They leant over the gate by the highway, and inquired as to the meaning of the dance and the white-frocked maids. The two elder of the brothers were plainly not intending to linger more than a moment, but the spectacle of a bevy of girls dancing without male partners seemed to amuse the third, and make him in no hurry to move on. He unstrapped his knapsack, put it, with his stick, on the hedge-bank, and opened the gate.
“What are you going to do, Angel?” asked the eldest.
“I am inclined to go and have a fling with them. Why not all of us—just for a minute or two—it will not detain us long?”
“No—no; nonsense!” said the first. “Dancing in public with a troop of country hoydens—suppose we should be seen! Come along, or it will be dark before we get to Stourcastle, and there’s no place we can sleep at nearer than that; besides, we must get through another chapter of A Counterblast to Agnosticism before we turn in, now I have taken the trouble to bring the book.”
“All right—I’ll overtake you and Cuthbert in five minutes; don’t stop; I give my word that I will, Felix.”
The two elder reluctantly left him and walked on, taking their brother’s knapsack to relieve him in following, and the youngest entered the field.
“This is a thousand pities,” he said gallantly, to two or three of the girls nearest him, as soon as there was a pause in the dance. “Where are your partners, my dears?”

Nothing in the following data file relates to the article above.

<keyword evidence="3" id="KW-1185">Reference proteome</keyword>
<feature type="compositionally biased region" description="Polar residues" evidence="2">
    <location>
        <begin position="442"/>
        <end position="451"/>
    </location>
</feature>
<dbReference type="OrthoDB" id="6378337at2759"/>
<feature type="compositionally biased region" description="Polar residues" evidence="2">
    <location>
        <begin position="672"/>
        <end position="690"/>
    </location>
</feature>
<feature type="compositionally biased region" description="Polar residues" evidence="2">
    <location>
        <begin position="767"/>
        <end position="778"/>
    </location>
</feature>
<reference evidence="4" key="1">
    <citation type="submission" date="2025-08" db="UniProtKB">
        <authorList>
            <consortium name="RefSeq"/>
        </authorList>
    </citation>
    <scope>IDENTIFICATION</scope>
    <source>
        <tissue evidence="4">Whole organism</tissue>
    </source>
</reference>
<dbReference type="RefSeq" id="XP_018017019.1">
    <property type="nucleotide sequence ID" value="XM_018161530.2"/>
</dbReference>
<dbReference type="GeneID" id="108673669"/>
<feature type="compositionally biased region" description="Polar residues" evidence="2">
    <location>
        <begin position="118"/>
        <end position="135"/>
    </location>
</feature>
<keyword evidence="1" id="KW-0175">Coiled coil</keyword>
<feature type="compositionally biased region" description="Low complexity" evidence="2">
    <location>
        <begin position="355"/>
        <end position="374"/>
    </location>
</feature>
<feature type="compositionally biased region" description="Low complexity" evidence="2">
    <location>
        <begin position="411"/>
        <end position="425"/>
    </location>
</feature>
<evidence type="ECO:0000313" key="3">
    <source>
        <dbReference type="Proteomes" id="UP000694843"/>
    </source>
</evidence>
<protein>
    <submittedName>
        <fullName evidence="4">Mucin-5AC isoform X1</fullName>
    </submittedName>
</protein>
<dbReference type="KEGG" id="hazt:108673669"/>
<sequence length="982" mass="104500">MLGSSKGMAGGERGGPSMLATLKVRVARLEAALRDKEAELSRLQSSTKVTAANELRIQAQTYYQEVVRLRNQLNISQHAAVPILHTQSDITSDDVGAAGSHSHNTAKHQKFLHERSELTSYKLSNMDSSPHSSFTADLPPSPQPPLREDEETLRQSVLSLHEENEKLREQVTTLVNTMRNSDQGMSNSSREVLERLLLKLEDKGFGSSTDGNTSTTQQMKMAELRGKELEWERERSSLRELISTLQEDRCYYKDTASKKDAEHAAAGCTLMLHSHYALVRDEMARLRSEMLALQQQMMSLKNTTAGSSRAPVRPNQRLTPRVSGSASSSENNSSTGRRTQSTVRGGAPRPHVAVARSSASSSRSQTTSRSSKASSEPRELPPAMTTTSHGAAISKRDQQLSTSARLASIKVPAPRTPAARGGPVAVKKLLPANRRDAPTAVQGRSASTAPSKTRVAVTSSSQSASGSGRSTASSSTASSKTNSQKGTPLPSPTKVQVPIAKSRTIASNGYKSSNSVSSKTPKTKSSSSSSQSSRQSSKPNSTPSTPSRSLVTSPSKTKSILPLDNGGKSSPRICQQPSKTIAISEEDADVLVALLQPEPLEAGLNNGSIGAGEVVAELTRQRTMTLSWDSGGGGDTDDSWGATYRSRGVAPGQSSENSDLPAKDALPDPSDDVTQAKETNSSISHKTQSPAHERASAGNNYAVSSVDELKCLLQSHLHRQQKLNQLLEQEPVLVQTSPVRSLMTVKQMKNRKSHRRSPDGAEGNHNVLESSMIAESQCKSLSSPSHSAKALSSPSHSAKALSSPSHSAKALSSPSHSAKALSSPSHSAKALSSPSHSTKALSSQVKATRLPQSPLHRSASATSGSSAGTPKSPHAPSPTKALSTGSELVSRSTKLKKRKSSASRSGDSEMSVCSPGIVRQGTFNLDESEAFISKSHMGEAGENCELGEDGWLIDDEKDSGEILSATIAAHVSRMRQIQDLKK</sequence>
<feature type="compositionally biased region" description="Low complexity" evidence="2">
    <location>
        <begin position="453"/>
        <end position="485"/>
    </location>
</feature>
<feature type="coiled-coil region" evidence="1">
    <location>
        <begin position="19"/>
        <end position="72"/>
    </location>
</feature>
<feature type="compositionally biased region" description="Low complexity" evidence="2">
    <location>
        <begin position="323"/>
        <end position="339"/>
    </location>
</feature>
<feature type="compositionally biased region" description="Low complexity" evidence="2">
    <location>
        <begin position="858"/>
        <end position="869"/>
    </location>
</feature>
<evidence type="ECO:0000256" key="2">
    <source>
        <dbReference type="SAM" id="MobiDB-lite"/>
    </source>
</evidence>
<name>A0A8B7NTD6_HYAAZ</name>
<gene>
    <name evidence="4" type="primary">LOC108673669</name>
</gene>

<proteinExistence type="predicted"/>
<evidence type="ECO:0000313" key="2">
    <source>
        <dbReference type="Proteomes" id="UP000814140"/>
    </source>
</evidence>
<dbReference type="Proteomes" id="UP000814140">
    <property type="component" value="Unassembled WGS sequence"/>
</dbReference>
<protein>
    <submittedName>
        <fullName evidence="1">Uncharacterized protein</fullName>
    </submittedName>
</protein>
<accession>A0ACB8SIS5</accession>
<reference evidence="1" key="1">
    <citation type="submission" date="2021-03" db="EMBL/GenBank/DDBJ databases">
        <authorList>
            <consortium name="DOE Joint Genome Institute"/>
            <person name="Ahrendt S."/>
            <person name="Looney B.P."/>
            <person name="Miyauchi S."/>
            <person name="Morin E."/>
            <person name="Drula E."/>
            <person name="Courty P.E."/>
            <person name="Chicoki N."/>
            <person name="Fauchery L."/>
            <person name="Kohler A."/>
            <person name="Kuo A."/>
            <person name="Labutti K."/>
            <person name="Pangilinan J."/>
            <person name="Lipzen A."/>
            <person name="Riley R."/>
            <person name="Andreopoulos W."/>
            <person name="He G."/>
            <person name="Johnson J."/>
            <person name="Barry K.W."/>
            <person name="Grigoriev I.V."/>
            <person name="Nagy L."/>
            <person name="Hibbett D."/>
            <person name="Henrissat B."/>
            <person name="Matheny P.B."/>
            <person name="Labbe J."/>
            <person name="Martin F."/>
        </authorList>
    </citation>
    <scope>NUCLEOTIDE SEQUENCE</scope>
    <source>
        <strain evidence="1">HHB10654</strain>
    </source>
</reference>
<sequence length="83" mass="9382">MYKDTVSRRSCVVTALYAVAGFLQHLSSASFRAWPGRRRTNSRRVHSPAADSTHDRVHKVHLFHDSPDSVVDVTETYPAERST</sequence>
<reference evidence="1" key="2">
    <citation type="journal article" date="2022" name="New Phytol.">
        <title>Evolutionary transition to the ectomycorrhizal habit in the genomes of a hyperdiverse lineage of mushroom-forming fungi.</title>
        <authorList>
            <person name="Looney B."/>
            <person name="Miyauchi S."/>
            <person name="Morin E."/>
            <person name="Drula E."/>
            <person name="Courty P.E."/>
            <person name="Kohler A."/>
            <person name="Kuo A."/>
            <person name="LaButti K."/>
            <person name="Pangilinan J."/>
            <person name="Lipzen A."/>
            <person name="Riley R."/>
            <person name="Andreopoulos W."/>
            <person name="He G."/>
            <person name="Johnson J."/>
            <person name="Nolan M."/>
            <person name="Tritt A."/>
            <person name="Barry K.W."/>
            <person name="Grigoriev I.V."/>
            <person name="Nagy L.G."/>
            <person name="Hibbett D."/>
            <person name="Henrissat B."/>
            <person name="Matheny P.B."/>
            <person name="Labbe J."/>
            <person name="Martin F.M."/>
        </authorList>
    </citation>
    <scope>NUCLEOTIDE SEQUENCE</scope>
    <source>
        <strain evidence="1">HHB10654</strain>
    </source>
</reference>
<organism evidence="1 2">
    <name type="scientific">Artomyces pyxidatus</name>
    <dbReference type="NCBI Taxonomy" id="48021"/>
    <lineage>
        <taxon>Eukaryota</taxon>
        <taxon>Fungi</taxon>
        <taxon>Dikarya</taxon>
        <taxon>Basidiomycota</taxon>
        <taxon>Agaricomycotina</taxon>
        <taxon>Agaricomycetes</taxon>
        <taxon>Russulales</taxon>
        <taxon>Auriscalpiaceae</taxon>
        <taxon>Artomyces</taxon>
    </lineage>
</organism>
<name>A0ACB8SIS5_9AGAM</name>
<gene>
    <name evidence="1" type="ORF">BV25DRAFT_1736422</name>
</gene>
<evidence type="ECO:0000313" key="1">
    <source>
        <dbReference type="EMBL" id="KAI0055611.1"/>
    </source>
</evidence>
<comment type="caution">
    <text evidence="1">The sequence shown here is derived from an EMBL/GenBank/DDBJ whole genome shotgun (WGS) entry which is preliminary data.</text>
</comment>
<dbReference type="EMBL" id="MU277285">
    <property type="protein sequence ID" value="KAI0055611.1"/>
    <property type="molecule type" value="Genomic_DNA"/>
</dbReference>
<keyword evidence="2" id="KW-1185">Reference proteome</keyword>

“They’ve not left off work yet,” answered one of the boldest. “They’ll be here by and by. Till then, will you be one, sir?”
“Certainly. But what’s one among so many!”
“Better than none. ’Tis melancholy work facing and footing it to one of your own sort, and no clipsing and colling at all. Now, pick and choose.”
“’Ssh—don’t be so for’ard!” said a shyer girl.
The young man, thus invited, glanced them over, and attempted some discrimination; but, as the group were all so new to him, he could not very well exercise it. He took almost the first that came to hand, which was not the speaker, as she had expected; nor did it happen to be Tess Durbeyfield. Pedigree, ancestral skeletons, monumental record, the d’Urberville lineaments, did not help Tess in her life’s battle as yet, even to the extent of attracting to her a dancing-partner over the heads of the commonest peasantry. So much for Norman blood unaided by Victorian lucre.